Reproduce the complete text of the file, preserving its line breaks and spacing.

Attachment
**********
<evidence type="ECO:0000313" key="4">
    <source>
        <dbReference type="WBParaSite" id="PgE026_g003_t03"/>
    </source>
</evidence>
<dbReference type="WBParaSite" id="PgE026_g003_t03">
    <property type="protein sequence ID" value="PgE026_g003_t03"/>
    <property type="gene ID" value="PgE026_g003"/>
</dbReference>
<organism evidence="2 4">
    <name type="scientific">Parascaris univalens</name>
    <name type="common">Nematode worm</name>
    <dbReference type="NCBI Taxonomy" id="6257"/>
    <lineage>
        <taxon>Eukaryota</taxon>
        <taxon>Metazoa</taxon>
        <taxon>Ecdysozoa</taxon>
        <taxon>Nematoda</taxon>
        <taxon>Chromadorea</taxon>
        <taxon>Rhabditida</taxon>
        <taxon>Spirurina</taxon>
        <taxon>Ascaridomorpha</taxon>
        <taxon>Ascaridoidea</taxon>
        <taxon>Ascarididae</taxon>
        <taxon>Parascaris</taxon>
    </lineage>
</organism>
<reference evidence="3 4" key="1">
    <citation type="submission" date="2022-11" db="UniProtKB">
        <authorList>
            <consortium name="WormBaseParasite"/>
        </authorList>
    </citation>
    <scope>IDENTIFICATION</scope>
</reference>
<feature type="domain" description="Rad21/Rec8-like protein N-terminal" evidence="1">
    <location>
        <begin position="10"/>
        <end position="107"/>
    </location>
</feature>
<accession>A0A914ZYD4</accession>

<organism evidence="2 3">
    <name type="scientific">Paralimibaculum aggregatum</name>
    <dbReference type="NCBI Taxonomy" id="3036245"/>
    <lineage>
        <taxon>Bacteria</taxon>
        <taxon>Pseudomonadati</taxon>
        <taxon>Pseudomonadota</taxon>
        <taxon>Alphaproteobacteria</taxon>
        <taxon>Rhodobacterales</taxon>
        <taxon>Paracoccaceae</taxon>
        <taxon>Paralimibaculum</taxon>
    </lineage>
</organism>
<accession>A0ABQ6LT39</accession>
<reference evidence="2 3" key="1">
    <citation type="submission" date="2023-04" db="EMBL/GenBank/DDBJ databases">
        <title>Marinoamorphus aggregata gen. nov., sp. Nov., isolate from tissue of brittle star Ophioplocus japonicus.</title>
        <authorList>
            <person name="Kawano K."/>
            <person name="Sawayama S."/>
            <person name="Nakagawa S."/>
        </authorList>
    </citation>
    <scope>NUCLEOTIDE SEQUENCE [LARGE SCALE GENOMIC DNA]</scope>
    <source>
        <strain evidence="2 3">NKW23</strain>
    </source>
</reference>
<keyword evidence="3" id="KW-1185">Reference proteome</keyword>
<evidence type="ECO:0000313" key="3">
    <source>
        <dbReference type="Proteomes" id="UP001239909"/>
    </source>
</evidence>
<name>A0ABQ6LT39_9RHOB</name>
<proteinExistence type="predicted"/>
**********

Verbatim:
<evidence type="ECO:0000313" key="4">
    <source>
        <dbReference type="WBParaSite" id="PgE026_g003_t03"/>
    </source>
</evidence>
<dbReference type="WBParaSite" id="PgE026_g003_t03">
    <property type="protein sequence ID" value="PgE026_g003_t03"/>
    <property type="gene ID" value="PgE026_g003"/>
</dbReference>
<organism evidence="2 4">
    <name type="scientific">Parascaris univalens</name>
    <name type="common">Nematode worm</name>
    <dbReference type="NCBI Taxonomy" id="6257"/>
    <lineage>
        <taxon>Eukaryota</taxon>
        <taxon>Metazoa</taxon>
        <taxon>Ecdysozoa</taxon>
        <taxon>Nematoda</taxon>
        <taxon>Chromadorea</taxon>
        <taxon>Rhabditida</taxon>
        <taxon>Spirurina</taxon>
        <taxon>Ascaridomorpha</taxon>
        <taxon>Ascaridoidea</taxon>
        <taxon>Ascarididae</taxon>
        <taxon>Parascaris</taxon>
    </lineage>
</organism>
<reference evidence="3 4" key="1">
    <citation type="submission" date="2022-11" db="UniProtKB">
        <authorList>
            <consortium name="WormBaseParasite"/>
        </authorList>
    </citation>
    <scope>IDENTIFICATION</scope>
</reference>
<feature type="domain" description="Rad21/Rec8-like protein N-terminal" evidence="1">
    <location>
        <begin position="10"/>
        <end position="107"/>
    </location>
</feature>
<accession>A0A914ZYD4</accession>

<organism evidence="2 3">
    <name type="scientific">Paralimibaculum aggregatum</name>
    <dbReference type="NCBI Taxonomy" id="3036245"/>
    <lineage>
        <taxon>Bacteria</taxon>
        <taxon>Pseudomonadati</taxon>
        <taxon>Pseudomonadota</taxon>
        <taxon>Alphaproteobacteria</taxon>
        <taxon>Rhodobacterales</taxon>
        <taxon>Paracoccaceae</taxon>
        <taxon>Paralimibaculum</taxon>
    </lineage>
</organism>
<accession>A0ABQ6LT39</accession>
<reference evidence="2 3" key="1">
    <citation type="submission" date="2023-04" db="EMBL/GenBank/DDBJ databases">
        <title>Marinoamorphus aggregata gen. nov., sp. Nov., isolate from tissue of brittle star Ophioplocus japonicus.</title>
        <authorList>
            <person name="Kawano K."/>
            <person name="Sawayama S."/>
            <person name="Nakagawa S."/>
        </authorList>
    </citation>
    <scope>NUCLEOTIDE SEQUENCE [LARGE SCALE GENOMIC DNA]</scope>
    <source>
        <strain evidence="2 3">NKW23</strain>
    </source>
</reference>
<keyword evidence="3" id="KW-1185">Reference proteome</keyword>
<evidence type="ECO:0000313" key="3">
    <source>
        <dbReference type="Proteomes" id="UP001239909"/>
    </source>
</evidence>
<name>A0ABQ6LT39_9RHOB</name>
<proteinExistence type="predicted"/>